Spinal curves may be produced in fetal lambs with three surgical techniques. These procedures vary from mere exposure of the costo-vertebral junction of three ribs through a paravertebral incision, to resection of the head and part of the adjacent shaft of three ribs. The fetal age varies from forty-nine to seventy-three days. The degree of curvature present at birth seems to increase in severity with decreasing fetal age at the time of surgery, but the type of surgical procedure does not appear to influence the severity of the curve, suggesting that the mechanical presence of the ribs does not prevent the development of scoliosis in these animals.
Histological studies of the m. longissimus dorsi at the apices of the curves reveal two main types of abnormality in the muscle fibers. Both Type I and Type II fibers were significantly reduced in size in the biopsies taken from the side on which the surgery was performed, and there was marked alteration in the proportion of one fiber type to the other in most biopsies taken from both operated sides when compared with biopsies from unoperated twin animals.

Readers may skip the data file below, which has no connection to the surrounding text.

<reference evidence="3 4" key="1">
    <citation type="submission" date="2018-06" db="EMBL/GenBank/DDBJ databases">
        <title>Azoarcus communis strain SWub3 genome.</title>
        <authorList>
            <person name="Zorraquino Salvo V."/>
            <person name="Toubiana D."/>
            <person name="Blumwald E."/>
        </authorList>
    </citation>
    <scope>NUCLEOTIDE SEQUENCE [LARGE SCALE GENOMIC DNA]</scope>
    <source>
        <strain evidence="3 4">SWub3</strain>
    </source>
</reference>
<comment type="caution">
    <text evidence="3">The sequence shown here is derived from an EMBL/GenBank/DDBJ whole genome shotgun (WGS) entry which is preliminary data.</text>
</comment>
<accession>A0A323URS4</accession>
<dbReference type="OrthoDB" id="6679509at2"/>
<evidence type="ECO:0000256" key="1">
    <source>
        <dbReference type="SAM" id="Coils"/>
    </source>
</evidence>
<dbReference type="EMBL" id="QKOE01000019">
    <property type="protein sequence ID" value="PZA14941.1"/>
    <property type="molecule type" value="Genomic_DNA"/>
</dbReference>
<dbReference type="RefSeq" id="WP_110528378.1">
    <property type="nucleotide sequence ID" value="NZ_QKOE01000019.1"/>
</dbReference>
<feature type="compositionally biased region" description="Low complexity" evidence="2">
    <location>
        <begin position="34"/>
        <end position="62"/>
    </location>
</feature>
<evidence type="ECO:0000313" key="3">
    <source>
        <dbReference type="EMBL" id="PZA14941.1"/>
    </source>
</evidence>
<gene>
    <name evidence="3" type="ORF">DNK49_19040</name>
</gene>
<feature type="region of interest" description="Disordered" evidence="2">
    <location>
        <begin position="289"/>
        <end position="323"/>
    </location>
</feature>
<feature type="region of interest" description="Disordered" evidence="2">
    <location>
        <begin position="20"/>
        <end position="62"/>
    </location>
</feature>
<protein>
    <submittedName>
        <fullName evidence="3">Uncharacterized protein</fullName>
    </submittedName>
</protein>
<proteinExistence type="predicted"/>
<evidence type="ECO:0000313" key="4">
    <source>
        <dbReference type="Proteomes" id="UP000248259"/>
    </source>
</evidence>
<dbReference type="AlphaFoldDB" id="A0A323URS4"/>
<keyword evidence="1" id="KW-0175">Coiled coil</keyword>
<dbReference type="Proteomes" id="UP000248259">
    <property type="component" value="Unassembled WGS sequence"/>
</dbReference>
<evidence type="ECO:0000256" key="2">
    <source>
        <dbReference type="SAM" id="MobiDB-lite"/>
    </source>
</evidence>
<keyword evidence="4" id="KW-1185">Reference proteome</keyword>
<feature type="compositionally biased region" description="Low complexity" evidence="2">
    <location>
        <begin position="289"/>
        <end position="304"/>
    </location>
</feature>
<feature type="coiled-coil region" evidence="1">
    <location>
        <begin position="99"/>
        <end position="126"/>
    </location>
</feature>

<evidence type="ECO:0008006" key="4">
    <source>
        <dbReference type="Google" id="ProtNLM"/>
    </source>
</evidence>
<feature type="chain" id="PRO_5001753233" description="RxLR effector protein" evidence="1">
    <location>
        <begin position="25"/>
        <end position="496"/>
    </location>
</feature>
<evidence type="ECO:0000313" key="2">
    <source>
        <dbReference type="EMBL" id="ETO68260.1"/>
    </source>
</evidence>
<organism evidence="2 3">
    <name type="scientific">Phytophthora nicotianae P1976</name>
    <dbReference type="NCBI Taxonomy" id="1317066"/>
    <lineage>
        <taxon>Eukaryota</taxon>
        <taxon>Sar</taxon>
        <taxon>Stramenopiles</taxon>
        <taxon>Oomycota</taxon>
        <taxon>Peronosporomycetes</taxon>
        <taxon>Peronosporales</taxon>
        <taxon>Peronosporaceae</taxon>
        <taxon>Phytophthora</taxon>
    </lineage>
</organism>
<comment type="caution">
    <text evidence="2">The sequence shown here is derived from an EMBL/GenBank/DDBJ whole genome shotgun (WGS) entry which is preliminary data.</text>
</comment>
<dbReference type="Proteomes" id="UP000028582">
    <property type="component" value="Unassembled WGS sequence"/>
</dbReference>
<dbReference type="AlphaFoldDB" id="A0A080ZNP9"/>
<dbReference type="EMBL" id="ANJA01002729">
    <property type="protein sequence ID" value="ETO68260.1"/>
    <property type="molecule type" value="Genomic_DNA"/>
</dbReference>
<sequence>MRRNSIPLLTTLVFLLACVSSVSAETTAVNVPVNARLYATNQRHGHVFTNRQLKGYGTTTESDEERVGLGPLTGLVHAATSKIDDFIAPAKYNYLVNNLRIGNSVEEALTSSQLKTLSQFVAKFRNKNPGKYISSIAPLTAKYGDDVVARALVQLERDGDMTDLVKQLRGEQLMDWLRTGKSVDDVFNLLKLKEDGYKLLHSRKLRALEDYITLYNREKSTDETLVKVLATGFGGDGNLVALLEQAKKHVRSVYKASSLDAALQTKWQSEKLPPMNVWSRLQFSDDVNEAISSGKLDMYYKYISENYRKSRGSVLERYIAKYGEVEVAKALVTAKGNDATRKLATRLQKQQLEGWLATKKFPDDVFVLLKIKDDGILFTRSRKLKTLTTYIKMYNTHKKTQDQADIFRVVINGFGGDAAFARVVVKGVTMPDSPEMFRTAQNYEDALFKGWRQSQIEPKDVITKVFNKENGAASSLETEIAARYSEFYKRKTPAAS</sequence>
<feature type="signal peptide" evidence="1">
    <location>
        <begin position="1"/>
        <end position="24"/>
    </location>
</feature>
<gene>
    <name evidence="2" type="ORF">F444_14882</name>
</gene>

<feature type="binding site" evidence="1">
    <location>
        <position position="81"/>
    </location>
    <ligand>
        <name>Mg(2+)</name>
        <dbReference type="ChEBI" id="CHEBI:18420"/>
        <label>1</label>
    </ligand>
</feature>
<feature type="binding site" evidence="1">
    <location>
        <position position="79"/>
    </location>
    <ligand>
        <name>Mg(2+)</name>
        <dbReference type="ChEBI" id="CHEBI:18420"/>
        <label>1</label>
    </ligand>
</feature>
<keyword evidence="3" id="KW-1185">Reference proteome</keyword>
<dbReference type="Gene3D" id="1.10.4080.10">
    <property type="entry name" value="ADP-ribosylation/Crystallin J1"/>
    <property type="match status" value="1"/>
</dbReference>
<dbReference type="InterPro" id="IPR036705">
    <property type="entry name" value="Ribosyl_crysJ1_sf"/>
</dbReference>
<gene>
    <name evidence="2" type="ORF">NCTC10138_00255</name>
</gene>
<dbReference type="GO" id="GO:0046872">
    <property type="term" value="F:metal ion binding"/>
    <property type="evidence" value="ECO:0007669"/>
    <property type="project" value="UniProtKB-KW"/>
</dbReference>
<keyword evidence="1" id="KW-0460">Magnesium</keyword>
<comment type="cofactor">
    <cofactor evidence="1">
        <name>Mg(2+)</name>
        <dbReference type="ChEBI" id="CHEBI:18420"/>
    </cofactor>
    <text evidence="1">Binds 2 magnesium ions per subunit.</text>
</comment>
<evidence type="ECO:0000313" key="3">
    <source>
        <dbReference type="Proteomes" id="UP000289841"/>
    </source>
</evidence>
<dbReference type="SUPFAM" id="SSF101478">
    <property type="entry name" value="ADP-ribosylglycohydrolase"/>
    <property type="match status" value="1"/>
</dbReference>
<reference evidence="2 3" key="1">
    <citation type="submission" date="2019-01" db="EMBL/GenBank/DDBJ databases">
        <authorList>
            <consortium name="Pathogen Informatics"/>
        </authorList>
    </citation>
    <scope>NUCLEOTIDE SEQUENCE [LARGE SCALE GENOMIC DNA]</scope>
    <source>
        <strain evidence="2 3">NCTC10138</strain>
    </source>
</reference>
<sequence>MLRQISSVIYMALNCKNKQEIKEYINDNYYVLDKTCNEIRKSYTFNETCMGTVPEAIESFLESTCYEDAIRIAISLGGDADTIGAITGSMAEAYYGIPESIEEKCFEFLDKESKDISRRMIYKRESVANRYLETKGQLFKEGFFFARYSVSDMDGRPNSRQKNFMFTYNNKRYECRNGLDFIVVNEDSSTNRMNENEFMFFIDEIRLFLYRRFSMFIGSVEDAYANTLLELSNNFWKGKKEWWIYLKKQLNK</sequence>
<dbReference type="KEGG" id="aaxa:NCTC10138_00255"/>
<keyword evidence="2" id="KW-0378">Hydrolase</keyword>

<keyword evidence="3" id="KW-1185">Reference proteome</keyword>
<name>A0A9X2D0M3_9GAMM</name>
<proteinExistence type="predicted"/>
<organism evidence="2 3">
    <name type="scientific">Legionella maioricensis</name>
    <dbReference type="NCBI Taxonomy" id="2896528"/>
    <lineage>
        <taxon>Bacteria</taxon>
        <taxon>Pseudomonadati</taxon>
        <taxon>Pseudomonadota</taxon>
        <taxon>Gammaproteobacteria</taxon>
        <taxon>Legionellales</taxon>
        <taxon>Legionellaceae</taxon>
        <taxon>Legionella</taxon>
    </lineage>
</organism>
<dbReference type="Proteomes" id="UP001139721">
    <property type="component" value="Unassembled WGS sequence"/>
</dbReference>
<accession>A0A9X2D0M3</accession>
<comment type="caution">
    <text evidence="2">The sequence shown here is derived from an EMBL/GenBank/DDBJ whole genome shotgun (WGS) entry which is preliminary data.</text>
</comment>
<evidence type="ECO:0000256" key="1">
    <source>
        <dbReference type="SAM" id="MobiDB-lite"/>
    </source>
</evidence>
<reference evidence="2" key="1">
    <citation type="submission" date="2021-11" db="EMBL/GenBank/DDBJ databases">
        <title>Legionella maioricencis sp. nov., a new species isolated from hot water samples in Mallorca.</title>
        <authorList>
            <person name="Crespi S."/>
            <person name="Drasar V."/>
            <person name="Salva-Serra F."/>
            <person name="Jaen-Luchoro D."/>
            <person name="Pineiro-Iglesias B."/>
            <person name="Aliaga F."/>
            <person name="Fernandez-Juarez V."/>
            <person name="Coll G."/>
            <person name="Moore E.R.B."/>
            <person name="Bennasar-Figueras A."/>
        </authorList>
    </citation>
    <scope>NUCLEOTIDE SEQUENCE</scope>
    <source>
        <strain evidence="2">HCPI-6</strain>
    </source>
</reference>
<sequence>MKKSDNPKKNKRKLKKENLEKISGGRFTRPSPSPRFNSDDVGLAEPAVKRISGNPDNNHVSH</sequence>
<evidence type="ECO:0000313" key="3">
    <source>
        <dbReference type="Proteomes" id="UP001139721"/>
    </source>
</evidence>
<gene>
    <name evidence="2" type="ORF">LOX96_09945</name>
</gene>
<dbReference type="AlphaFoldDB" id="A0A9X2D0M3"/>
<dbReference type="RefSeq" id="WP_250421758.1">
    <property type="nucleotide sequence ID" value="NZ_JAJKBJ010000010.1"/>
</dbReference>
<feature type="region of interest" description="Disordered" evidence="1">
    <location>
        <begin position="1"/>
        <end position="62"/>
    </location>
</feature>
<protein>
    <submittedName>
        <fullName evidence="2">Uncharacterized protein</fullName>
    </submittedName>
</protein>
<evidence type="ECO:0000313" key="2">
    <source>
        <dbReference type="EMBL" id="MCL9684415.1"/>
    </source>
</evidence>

The fetal age and amount of surgical trauma appeared to play no role in the degree of muscle alteration, suggesting that even minimal surgical trauma to the paraspinal region at any fetal age between 49–73 days is sufficient to produce significant muscle fiber abnormality and spinal curvature.
A parallel is drawn between these muscle findings and those in a number of human musculoskeletal diseases, and suggests the possibility of a developmental defect in the pathogenesis of these diseases.